Today’s big news is that my San Jose State University computer science student Harry Fu has gotten three-dimensional Belousov-Zhabotinsky-scroll cellular automata (3D BZ CAs for short) working for his Master’s degree writing project.
Way to go, Harry. Nobody’s ever seen three-dimensional CAs before except on supercomputers or using special hardware, especially not 3D BZ CAs, and our man Fu has these mofos working as a Java applet running Open GL!!!
Note the spontaneously forming scrolls. The first 3D BZ CA picture shows a 3D version of the Hodgepodge Rule, and this one is the 3D Winfree Rule.
Gnarly much? Live mushrooms, vortices, jellyfish.
So how can you, too, run Fu’s applet? I’ve updated these links on March 12, 2011. You can go to Fu’s Welcome to CA 3D page for an overview.
And then proceed to o Harry Fu’s CA3D download page, which walks you throug three steps
(1) Make sure you have the latest and greatest version of Java, this would be version 6 today. Anyway, go and get the JRE (Runtime Environment) for your Mac or Windows system. You don't need the full developer’s kit, just the JRE.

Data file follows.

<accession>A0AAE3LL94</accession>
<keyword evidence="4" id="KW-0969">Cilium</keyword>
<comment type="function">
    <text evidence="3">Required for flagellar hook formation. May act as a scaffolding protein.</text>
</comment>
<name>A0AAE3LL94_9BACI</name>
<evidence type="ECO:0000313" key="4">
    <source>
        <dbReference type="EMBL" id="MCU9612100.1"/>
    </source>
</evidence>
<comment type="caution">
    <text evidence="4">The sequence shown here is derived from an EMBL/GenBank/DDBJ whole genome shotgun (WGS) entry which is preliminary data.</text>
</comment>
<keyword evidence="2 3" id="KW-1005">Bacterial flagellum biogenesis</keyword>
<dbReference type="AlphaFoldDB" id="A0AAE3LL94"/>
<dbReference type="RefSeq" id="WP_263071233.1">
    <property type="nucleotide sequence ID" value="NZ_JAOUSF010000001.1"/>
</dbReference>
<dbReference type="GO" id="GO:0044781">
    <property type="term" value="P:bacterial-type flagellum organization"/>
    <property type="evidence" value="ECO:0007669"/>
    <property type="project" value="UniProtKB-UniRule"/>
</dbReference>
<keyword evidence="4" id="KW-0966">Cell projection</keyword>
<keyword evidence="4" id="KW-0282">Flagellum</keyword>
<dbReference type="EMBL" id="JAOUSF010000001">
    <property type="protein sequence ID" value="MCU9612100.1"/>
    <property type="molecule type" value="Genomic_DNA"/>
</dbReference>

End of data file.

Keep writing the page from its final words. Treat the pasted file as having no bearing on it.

(2) Get JOGL (Java bindings for Open GL).
(3) Run Fu’s application, ca3D.jar.
Geekin’ OUT! And lovin’ it. You realize, of course, that your brain is a 3D BZ CA?
What else I did yesterday.
After meeting with Fu, I walked over to downtown San Ho and skated on this cute rink beneath the palms right beside the Fairmont.
And then I went into the ADMISSION FREE San Jose Art Museum. Frankly, the art there is more interesting to me than anything I saw in Milano. I think spending so much psychic time with Peter Bruegel cured me of feeling like I have to care about religious art at all anymore. But that’s another topic.
Is this great, or what? It’s “Desire for the Other” by Brian Goggin, also the creator of that amazing Defenestration building in San Francisco at Sixth and Howard, with all the furniture jumping out the windows. In this piece we see an airport-lounge-style sofa devouring a wing-back armchair. Note the bulge of its last meal in its gut.
This last picture shows a piece by Tony Oursler, a really slimy looking object, it’s a curvy fiberglass shape with a video of eyes and mouth projected onto it, the mouth is babbling. In general I despise art that makes noise in a museum, as IMHO it’s unfairly detracting from the many silent works here. But other than being noisy, this is a really cool work.
Of course it would be gnarlier if it used 3D BZ CAs. If they ever make a movie of one my WARE books, I really hope they use 3D BZ CA projections for the bodies of the boppers.